Russell Marshall is a London-based artist, journalist, art director, designer and is a 25 year veteran of the British tabloid press. His work uses iconic celebrity imagery given and old-school production techniques such as screen printing, platemaking, colour separation, CMYK colours and halftones.
Marshall’s retro production style and choice of images stem from the golden days of the red top press, when the best pictures and the best stories made the best front pages.
Highlighting the real ‘stars’ of the past and even fewer of the present – as opposed to what the word ‘celebrity’ now means today – artist Russell Marshall’s screen prints celebrate some of the best icons of the last 5 decades, re-igniting each of their star status, their stories and our love of them. Previously an award-winning newspaper art director and journalist, Russell’s bold use of colour, production techniques and his selection of unforgettable images are what gives his work a timeless appeal, each one telling the viewer a narrative, achieved through dedicated research.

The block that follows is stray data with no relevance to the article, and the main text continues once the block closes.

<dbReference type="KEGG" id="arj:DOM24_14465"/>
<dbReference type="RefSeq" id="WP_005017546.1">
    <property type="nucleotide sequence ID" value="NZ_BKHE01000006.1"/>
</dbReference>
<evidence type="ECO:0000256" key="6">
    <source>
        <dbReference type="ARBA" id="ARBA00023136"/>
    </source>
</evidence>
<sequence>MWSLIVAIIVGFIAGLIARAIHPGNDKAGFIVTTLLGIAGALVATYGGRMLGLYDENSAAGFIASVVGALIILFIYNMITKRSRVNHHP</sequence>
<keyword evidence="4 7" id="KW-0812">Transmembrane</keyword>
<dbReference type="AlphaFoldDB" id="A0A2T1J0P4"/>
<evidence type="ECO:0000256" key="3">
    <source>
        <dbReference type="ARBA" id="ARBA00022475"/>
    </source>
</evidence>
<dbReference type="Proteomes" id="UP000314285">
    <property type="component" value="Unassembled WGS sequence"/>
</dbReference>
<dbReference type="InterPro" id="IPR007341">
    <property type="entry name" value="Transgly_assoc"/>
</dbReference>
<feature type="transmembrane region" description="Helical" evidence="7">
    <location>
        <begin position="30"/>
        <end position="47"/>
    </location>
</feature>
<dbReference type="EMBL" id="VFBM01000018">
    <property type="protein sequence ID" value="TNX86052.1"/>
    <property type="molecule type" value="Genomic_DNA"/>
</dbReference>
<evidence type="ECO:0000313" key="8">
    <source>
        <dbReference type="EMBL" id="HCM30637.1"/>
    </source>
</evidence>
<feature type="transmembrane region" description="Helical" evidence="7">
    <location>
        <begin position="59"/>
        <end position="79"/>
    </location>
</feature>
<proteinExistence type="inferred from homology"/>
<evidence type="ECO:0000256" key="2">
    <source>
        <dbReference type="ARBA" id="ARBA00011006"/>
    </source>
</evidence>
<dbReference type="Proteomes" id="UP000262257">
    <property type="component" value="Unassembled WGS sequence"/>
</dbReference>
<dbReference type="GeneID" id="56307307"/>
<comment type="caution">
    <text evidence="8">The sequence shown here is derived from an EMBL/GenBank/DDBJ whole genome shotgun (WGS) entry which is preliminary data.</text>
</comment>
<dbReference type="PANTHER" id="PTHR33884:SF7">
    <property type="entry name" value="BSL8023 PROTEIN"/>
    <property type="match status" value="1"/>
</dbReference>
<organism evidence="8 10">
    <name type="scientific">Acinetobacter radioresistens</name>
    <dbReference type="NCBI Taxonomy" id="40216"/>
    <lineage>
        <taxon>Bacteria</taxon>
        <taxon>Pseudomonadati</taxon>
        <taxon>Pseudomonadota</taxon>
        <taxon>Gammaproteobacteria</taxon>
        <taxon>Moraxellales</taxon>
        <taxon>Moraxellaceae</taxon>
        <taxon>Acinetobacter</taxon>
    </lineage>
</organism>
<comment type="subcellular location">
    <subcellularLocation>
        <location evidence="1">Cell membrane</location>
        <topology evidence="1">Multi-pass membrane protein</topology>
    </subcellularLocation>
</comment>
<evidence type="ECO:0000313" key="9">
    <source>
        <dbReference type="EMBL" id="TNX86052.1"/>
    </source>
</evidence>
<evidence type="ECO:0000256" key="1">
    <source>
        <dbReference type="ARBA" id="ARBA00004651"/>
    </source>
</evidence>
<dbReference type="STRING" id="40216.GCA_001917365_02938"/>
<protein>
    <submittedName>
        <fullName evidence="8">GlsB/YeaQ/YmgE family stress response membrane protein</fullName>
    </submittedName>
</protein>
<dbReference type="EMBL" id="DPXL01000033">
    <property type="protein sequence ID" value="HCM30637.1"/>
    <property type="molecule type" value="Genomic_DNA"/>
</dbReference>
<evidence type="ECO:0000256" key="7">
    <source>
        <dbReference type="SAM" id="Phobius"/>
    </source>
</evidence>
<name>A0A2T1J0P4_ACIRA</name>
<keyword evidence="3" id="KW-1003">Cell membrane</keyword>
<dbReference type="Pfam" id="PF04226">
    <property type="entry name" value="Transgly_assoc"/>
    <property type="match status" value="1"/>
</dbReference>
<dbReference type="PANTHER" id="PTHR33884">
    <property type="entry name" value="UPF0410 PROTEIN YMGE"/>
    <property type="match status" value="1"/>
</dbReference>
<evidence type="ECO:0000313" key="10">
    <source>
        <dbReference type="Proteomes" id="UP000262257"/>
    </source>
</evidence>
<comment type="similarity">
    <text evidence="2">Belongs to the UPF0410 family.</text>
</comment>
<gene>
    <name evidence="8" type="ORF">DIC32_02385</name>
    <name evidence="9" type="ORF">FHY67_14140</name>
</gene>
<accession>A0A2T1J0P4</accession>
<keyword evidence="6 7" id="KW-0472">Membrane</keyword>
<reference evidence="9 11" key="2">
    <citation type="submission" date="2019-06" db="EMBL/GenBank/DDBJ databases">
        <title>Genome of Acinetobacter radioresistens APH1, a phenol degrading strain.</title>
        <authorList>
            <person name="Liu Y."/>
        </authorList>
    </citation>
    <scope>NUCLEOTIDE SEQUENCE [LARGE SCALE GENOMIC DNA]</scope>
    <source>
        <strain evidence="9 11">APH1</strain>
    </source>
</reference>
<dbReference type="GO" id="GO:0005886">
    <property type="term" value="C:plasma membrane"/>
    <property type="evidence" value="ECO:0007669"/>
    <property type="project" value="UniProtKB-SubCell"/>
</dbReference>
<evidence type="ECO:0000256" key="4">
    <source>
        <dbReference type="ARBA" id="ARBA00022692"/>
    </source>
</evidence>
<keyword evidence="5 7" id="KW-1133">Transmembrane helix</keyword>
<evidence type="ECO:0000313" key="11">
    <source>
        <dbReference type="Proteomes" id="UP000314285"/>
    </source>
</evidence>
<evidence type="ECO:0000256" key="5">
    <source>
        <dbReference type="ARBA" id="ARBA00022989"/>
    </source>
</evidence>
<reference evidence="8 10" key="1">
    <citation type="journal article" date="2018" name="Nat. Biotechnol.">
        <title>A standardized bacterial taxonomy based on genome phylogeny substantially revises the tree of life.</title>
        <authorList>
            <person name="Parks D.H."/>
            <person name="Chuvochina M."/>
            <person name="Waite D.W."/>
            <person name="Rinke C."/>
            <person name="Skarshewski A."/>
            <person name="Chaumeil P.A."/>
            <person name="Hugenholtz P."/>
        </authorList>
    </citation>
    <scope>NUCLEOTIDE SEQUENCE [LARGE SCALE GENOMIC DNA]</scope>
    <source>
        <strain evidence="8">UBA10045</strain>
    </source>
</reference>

Steve McQueen: Arrested for drunk-driving in Anchorage, Alaska in 1972. Witnesses reported that 42-year-old McQueen ripped through the town in an Oldsmobile Tornado - speeding, burning doughnuts and pulling handbrake turns. McQueen performed a back-flip during his field sobriety test.
David Bowie: Arrested in upstate New York on March 25, 1976 on a pot possession charge. 29-year-old Bowie was busted with Iggy Pop and two others at a hotel in Rochester following a gig. He was held in the Monroe County jail for a several hours before being released.
DEVIL IN DISGUISE:
In 1977 more than 10,000 doses of sedatives, amphetamines, and narcotics were prescribed in Elvis’ name.
WHISKY IN A JAR:
Route 66 - America’s mother road - provided an escape from the poverty of the 1930s dust bowl Midwest for hundreds of thousands searching for the American Dream in California. Mom and pop motels, stores, diners and gas stations battled for custom using incredible neon signs. As Route 66 was bypassed by bigger and faster highways, customers stopped coming and businesses failed. Many of the signs remain on abandoned sections of the highway... sunbleached and sandblasted by desert winds. Ghosts of the past, faded American pop art.